Films since last time: Surfing and Jesus: North America in two moves.
(This blog post is in English as a courtesy to mr. John Campea who kindly set his movie free on the internet and allowed me to see it)
Prince of Peace, God of War
My relationship with religion isn´t an uncommon one in Norway, a country where, if you´re born here, being non-christian is an active choice and going to church is a force of habit. I left the church at age 16, because I (unlike many others) felt I had to believe in christianity to remain part of it, and because of its discrimination of homosexuals. I consider myself an agnostic, and feel, like everyone else, that I´ve found the answer to most of life´s bigger questions.
I have, however, always been a fan of Jesus, Christ or not. It might be my predominantly christian culture kicking in, but it´s hard to disagree with much of what he is credited as saying. Although I no longer consider myself a pacifist his words about loving one´s enemy and turning the other cheeck always made sense to me. Violence might in some instances end a problem, but it solves nothing. People like Gandhi and MLK knew this and were more powerful to me than any politician as a result.
I´ve always wondered how the christian fundamentalist movements (in the US in particular) managed to reconcile these ideals with actively going to war (or shouting death threats to Barack Obama for that matter), but no one seemed to be interested in discussing these questions.
Thankfully there´s Prince of Peace, God of War, the first movie by founder and editor of the Movie Blog, John Campea. The Movie Blog should be familiar to long time readers of Fred Ut, Sønn, and his great podcast, the Movie Blog Uncut, is still going strong. Initially it seems hard to reconcile the profanity-laden podcast with a movie that´s probably best suited for church coffee, but besides being a former b-boy and a practising martial artist Campea has a background in theology.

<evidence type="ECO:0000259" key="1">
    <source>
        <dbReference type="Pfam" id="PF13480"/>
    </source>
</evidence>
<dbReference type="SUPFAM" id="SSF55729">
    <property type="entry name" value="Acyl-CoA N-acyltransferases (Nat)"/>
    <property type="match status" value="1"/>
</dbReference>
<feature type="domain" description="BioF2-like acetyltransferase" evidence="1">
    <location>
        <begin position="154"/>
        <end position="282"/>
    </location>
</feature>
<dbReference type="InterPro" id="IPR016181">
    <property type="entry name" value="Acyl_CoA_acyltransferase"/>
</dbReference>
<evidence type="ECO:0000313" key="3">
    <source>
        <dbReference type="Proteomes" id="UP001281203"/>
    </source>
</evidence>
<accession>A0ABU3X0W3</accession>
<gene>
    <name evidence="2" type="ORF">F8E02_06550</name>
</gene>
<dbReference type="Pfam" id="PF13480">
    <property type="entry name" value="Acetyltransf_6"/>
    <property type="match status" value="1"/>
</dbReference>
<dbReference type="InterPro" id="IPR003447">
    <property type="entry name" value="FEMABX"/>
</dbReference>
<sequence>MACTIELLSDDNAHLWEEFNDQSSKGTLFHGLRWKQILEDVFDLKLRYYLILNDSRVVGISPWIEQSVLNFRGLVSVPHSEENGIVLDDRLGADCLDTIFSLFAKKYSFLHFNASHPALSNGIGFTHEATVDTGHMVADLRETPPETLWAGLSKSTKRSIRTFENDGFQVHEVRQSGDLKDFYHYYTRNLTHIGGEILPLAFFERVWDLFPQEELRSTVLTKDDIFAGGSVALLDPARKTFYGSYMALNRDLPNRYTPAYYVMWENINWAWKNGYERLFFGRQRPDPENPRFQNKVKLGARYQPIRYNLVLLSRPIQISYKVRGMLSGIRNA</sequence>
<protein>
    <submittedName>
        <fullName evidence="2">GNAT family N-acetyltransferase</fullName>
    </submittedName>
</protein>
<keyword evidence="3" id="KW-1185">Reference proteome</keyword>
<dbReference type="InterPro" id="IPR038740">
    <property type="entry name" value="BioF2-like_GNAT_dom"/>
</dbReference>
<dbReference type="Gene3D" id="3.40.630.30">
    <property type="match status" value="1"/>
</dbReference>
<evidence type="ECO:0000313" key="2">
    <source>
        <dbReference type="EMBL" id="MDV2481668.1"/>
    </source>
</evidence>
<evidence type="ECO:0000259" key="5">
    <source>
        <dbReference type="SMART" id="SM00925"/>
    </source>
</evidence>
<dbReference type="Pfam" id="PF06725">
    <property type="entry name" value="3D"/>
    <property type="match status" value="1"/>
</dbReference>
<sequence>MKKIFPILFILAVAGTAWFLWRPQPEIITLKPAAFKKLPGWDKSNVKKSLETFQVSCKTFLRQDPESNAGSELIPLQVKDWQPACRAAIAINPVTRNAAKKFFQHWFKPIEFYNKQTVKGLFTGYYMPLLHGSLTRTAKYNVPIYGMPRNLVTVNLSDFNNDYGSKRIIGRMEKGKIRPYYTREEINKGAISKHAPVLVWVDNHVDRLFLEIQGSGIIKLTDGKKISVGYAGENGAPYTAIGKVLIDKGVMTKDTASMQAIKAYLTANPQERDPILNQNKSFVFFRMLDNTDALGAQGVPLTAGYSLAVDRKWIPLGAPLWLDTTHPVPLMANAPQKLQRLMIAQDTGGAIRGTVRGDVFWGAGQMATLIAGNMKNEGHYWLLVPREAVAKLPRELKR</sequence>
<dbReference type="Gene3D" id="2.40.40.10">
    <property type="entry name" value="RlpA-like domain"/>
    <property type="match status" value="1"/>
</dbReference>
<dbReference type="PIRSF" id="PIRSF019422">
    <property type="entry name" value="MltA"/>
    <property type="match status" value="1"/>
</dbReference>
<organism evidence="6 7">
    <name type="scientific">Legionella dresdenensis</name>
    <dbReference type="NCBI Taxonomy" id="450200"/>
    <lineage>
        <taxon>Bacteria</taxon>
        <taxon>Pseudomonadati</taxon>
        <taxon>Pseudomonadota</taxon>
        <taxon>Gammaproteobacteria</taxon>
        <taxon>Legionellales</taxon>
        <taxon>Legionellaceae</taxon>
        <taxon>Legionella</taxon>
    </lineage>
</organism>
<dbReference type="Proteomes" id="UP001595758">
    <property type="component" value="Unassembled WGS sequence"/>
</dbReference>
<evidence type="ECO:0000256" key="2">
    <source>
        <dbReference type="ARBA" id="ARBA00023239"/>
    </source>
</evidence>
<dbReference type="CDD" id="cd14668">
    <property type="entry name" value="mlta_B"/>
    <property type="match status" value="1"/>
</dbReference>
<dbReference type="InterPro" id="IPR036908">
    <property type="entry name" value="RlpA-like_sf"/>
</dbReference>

As a movie the tone of PoPGoW is still, pedestrian even. There´s certainly plenty of opportunity to cross-cut to examples of the atrocities of war, but Campea makes this a movie of words rather than pictures. As a result there´s actually a lot of food for thought here, and at times you feel like you´re studying rather than watching a movie. I´m not sure if Campea proves himself as a filmmaker here, but my fascination with the discussion made me forget that I was watching a bunch of old(ish) white men in offices talking to the camera. Your mileage may vary.
When Campea chooses to insert an image here and there it sometimes feels ineffective, random even. His over-reliance on text on the screen also feels heavy-handed at times (although the reveal of the Hitler-quote was very well done). Isn´t there any way of showing instead of telling? I also feel it was a mistake to put himself on the screen, to me it compromises the even-handed tone of the film somewhat.
But it´s so rare to see something this substantial, balanced and thorough. This film made me smarter, and it´s hard to give a higher commendation than that. John Campea is currently working on an R-rated comedy. As far as I know Jesus isn´t in it.
ALSO: The Endless Summer
A movie exactly like PoPGoW in that nothing much happens, but in contrast this is all style; A couple of surfers go around the world and…well…surf. Although it´s from 1966 there´s a charming naïvete to it, the soundtrack is surftastic and it´s slight political incorrectness in handling the trip to Africa («Like good africans the natives decided to throw some rocks…) excusable. It´s also the best hangover movie ever made. You´ll fall asleep but you´ll smile doing so.